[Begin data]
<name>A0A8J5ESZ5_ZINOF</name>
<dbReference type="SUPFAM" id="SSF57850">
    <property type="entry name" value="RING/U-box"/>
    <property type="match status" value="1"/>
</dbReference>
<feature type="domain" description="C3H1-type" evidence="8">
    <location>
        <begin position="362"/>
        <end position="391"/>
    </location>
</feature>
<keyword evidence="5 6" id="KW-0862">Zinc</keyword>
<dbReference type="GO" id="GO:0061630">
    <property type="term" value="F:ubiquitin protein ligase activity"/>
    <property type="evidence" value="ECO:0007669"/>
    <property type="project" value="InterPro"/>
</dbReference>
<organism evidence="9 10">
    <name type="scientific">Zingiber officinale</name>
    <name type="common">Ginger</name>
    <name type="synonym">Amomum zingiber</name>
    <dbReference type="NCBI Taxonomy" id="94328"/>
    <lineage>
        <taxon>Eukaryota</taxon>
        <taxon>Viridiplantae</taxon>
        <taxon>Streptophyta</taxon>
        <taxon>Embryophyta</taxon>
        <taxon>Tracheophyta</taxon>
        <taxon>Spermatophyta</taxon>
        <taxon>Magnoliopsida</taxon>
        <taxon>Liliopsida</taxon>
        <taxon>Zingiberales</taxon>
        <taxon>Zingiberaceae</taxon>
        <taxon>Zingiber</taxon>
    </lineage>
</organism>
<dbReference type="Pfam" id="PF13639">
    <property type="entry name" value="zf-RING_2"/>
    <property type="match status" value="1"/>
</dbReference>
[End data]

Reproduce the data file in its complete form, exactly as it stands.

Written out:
<name>A0A8J5ESZ5_ZINOF</name>
<dbReference type="SUPFAM" id="SSF57850">
    <property type="entry name" value="RING/U-box"/>
    <property type="match status" value="1"/>
</dbReference>
<feature type="domain" description="C3H1-type" evidence="8">
    <location>
        <begin position="362"/>
        <end position="391"/>
    </location>
</feature>
<keyword evidence="5 6" id="KW-0862">Zinc</keyword>
<dbReference type="GO" id="GO:0061630">
    <property type="term" value="F:ubiquitin protein ligase activity"/>
    <property type="evidence" value="ECO:0007669"/>
    <property type="project" value="InterPro"/>
</dbReference>
<organism evidence="9 10">
    <name type="scientific">Zingiber officinale</name>
    <name type="common">Ginger</name>
    <name type="synonym">Amomum zingiber</name>
    <dbReference type="NCBI Taxonomy" id="94328"/>
    <lineage>
        <taxon>Eukaryota</taxon>
        <taxon>Viridiplantae</taxon>
        <taxon>Streptophyta</taxon>
        <taxon>Embryophyta</taxon>
        <taxon>Tracheophyta</taxon>
        <taxon>Spermatophyta</taxon>
        <taxon>Magnoliopsida</taxon>
        <taxon>Liliopsida</taxon>
        <taxon>Zingiberales</taxon>
        <taxon>Zingiberaceae</taxon>
        <taxon>Zingiber</taxon>
    </lineage>
</organism>
<dbReference type="Pfam" id="PF13639">
    <property type="entry name" value="zf-RING_2"/>
    <property type="match status" value="1"/>
</dbReference>